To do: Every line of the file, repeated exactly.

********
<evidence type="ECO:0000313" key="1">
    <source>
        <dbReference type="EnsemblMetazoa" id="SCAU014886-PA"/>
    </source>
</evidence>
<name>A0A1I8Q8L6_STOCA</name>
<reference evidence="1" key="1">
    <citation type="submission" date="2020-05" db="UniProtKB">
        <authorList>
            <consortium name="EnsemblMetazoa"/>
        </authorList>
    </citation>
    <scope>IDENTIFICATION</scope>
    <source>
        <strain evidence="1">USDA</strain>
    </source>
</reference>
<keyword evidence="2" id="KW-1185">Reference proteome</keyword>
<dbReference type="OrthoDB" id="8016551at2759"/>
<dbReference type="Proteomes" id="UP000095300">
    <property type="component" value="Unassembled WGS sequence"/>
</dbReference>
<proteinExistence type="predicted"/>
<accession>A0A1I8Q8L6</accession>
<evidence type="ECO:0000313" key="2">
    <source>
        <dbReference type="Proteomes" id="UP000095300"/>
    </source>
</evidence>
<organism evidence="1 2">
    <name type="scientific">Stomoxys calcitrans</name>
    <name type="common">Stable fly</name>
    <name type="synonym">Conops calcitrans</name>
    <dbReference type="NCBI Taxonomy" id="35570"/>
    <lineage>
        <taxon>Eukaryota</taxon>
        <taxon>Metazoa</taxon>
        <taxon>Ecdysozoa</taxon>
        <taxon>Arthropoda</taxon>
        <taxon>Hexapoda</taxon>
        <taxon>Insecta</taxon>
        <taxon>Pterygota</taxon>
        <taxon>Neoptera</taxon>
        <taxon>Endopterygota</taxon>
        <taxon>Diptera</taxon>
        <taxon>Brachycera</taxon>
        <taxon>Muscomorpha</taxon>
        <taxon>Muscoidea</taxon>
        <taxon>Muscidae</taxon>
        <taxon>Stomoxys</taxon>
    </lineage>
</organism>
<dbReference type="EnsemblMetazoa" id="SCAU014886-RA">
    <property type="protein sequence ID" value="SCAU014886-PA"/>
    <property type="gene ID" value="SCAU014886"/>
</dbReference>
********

<evidence type="ECO:0000313" key="1">
    <source>
        <dbReference type="EnsemblMetazoa" id="SCAU014886-PA"/>
    </source>
</evidence>
<name>A0A1I8Q8L6_STOCA</name>
<reference evidence="1" key="1">
    <citation type="submission" date="2020-05" db="UniProtKB">
        <authorList>
            <consortium name="EnsemblMetazoa"/>
        </authorList>
    </citation>
    <scope>IDENTIFICATION</scope>
    <source>
        <strain evidence="1">USDA</strain>
    </source>
</reference>
<keyword evidence="2" id="KW-1185">Reference proteome</keyword>
<dbReference type="OrthoDB" id="8016551at2759"/>
<dbReference type="Proteomes" id="UP000095300">
    <property type="component" value="Unassembled WGS sequence"/>
</dbReference>
<proteinExistence type="predicted"/>
<accession>A0A1I8Q8L6</accession>
<evidence type="ECO:0000313" key="2">
    <source>
        <dbReference type="Proteomes" id="UP000095300"/>
    </source>
</evidence>
<organism evidence="1 2">
    <name type="scientific">Stomoxys calcitrans</name>
    <name type="common">Stable fly</name>
    <name type="synonym">Conops calcitrans</name>
    <dbReference type="NCBI Taxonomy" id="35570"/>
    <lineage>
        <taxon>Eukaryota</taxon>
        <taxon>Metazoa</taxon>
        <taxon>Ecdysozoa</taxon>
        <taxon>Arthropoda</taxon>
        <taxon>Hexapoda</taxon>
        <taxon>Insecta</taxon>
        <taxon>Pterygota</taxon>
        <taxon>Neoptera</taxon>
        <taxon>Endopterygota</taxon>
        <taxon>Diptera</taxon>
        <taxon>Brachycera</taxon>
        <taxon>Muscomorpha</taxon>
        <taxon>Muscoidea</taxon>
        <taxon>Muscidae</taxon>
        <taxon>Stomoxys</taxon>
    </lineage>
</organism>
<dbReference type="EnsemblMetazoa" id="SCAU014886-RA">
    <property type="protein sequence ID" value="SCAU014886-PA"/>
    <property type="gene ID" value="SCAU014886"/>
</dbReference>